Talk about physical to virtual translation: Red Hat officially emits OpenShift 4.4, Fedora 32 in online conference

Linux distro giant gets cosy with Microsoft among other announcements

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Red Hat Summit The Red Hat (virtual) Summit is under way, and the Linux distro giant has announced the release of OpenShift 4.4, new deals with Microsoft, and the unboxing of Fedora 32.

IBM president Jim Whitehurst opened Tuesday's online event with a promise that Red Hat would remain "independent" within Big Blue. The reason, he said, is "to ensure that Red Hat can work with IBM's competitors," in order to preserve the role of Red Hat within the open-source ecosystem.

There are fewer announcements than usual for a Red Hat Summit due to the COVID-19 pandemic, which forced the event to take place online, said CEO Paul Cormier. The software biz has also announced some initiatives aimed at customers struggling during the virus outbreak, including extended life-cycles for some products and free online training.

There were still a fair number of product launches, many of them centered on OpenShift. Version 4.4 includes the HAProxy 2.0 load balancer for better performance, improved storage management with volume re-size, snapshot and clone, and includes OpenShift Serverless for function-based, event-driven applications.

Also in technical preview now is OpenShift Pipelines, a DevOps pipeline based on the Tekton project, and OpenShift virtualization, based on KubeVirt, to support VMs as well as containers.

New features in OpenShift 4.4

New features in OpenShift 4.4

Microsoft was along to share the love as Red Hat, and the Windows goliath announced the general availability of Azure Red Hat OpenShift on OpenShift 4. It is a fully managed service (no patching required) and adds the cluster-admin role which, we're told, enables features such as privileged containers and installing Custom Resource Definitions.

Clusters are deployed across three Azure availability zones “in supported Azure regions.” It also includes OpenShift service mesh and OpenShift serverless, built on the Knative project, which lets you deploy function-based applications.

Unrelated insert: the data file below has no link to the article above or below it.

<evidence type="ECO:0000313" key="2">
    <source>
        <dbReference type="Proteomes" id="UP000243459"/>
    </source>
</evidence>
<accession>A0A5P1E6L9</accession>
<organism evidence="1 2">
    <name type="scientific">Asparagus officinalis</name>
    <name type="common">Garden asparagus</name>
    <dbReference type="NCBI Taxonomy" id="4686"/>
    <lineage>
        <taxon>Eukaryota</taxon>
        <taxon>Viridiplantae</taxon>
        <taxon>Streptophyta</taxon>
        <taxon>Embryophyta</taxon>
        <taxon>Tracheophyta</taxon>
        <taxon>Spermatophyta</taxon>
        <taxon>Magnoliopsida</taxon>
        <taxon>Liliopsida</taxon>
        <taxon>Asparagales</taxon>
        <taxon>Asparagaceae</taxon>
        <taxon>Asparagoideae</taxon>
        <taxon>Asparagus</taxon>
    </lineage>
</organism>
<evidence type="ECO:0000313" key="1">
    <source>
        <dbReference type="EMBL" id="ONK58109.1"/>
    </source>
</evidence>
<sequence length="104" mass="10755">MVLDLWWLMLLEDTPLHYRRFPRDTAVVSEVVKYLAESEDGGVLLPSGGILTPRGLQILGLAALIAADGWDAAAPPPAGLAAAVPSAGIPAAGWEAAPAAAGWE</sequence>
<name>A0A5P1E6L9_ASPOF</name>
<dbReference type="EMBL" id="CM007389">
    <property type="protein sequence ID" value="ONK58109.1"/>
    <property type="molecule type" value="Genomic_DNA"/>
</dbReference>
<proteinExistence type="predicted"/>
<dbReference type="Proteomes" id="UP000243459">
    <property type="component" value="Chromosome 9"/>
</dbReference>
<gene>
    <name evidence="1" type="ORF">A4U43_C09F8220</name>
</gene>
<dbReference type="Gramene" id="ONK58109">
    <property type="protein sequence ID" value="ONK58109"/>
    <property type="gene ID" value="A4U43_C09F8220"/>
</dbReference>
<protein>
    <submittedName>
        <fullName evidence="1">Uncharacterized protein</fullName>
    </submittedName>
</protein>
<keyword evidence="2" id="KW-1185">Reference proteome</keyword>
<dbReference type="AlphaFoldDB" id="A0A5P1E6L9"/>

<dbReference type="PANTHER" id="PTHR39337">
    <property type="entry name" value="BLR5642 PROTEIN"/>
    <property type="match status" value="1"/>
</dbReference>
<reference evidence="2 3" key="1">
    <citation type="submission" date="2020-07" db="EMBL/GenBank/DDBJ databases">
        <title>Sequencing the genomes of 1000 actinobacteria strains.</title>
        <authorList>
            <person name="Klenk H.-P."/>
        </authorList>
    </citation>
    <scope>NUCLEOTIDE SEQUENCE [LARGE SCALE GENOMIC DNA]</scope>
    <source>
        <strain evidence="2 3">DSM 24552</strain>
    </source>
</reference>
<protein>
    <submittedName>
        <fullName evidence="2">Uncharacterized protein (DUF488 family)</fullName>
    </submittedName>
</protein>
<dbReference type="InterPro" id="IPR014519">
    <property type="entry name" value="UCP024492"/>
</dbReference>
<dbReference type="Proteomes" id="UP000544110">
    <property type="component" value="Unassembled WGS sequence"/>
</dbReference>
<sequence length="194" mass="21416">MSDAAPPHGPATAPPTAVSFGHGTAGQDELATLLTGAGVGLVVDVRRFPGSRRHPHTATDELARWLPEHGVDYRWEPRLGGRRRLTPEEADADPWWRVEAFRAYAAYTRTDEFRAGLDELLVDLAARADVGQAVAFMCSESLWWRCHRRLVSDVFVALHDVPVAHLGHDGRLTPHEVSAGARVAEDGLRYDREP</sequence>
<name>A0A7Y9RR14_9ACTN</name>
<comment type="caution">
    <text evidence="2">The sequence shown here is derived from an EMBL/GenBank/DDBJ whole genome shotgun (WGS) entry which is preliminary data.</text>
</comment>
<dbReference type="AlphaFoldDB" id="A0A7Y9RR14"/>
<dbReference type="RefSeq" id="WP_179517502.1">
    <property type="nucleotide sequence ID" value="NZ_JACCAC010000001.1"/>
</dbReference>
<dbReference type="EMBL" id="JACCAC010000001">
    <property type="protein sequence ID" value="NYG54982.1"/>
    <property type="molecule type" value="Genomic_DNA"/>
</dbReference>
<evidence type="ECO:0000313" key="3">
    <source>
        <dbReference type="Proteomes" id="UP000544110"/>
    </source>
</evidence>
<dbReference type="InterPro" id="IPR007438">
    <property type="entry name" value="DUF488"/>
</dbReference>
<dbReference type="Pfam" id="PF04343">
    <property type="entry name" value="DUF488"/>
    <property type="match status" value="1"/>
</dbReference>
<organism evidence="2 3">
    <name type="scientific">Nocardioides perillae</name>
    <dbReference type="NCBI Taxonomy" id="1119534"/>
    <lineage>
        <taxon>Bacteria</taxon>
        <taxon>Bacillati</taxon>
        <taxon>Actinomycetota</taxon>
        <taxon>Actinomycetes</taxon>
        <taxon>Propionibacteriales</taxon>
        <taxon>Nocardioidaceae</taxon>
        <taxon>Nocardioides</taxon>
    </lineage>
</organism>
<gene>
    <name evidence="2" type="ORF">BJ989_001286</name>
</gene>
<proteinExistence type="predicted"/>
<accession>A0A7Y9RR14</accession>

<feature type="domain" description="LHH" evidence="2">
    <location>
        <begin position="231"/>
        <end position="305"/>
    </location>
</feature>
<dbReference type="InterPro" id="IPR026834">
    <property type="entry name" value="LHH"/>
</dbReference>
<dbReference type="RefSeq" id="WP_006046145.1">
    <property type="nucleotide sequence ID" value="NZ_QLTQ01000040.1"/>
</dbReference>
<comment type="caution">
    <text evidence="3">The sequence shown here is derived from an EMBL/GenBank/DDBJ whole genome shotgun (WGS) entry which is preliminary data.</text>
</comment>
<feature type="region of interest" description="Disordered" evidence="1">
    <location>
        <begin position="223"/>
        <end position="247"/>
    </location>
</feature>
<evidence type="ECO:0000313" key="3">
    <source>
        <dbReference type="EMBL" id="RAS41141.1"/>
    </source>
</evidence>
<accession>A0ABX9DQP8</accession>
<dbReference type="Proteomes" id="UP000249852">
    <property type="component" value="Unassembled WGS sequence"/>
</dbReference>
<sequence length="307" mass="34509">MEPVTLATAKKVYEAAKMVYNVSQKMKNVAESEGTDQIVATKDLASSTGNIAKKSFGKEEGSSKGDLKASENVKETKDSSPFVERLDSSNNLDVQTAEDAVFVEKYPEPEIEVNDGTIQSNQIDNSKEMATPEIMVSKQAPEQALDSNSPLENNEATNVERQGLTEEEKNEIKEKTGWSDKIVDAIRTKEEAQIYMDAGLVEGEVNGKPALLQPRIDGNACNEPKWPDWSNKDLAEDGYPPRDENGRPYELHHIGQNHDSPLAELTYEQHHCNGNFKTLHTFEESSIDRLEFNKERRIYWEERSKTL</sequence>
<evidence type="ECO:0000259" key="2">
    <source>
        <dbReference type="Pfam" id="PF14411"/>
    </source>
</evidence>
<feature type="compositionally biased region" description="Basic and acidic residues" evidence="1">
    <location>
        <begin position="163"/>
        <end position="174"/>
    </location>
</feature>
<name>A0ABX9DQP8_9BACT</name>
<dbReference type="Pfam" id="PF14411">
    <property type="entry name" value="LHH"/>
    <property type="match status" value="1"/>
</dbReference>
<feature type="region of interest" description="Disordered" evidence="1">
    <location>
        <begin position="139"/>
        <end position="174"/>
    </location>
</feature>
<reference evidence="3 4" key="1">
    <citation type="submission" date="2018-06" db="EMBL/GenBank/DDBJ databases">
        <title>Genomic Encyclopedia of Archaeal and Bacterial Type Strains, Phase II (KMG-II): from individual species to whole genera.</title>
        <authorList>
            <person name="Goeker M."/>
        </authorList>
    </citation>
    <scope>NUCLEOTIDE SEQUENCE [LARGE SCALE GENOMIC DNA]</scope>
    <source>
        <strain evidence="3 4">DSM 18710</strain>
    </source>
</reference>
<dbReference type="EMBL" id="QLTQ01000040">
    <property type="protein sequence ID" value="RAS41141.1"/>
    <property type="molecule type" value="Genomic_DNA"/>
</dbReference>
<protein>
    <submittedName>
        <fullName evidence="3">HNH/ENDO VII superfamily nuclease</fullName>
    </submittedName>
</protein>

Red Hat President and CEO Paul Cormier and Microsoft Executieve VP Scott Guthrie at the virtual summit

CRed Hat President and CEO Paul Cormier and Microsoft Executive VP Scott Guthrie at the virtual summit

Microsoft has also confirmed it is extending its Azure Arc preview, which lets you manage on-premises systems from Azure, to add specific support for Red Hat Enterprise Linux (RHEL) servers and OpenShift clusters.

New features are coming to Arc, Redmond said, to support SQL Server on RHEL, as well as reporting on expiring certificates and managing disk encryption.

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“[Arc] enables a host of new scenarios, not only for infrastructure, but also moving up the stack and including Azure data services like our SQL database service and our PostgreSQL database service, which through Azure Arc we’re going to enable you to deploy anywhere,” said Scott Guthrie, Executive VP Microsoft Cloud + AI, at the summit.

The idea is that Azure becomes a management tool for IT resources in multiple locations. SQL Server is now available on OpenShift, and there is also integration with GitHub so that “applications defined in GitHub repositories can be automatically deployed via Azure Policy and Azure Arc to any repo-linked OpenShift cluster,” according to the announcement.

Why is Red Hat cosy with Microsoft? Both corporations are invested in hybrid cloud, though it may be that the Azure titan is a more comfortable partner for Red Hat, compared to AWS, which likes its own Linux as well as having a deep partnership with hybrid rival VMware.

Red Hat Ansible Automation Platform, which combines hosted services with Ansible automation, has new features including an automation services catalog, for both infrastructure and application deployments, scheduled to be available “early this summer.” Red Hat also announced planned enhancements to analytics in the platform, to include additional stats and improved filtering.

Fedora 32 Linux is now generally available. This release, in the Workstation edition, includes EarlyOOM, which automatically terminates the process that uses the most memory if available memory goes below 10 per cent.

That's not great, but the idea is to avoid leaving it to the kernel's out-of-memory handler, which can drop caches and kill processes based on a heuristic that may seem random to users. The operating system also bundles a “Computational Neuroscience Lab image to help encourage the use of free and open source software in scientific work.” The desktop has been upgraded to GNOME 3.36. ®

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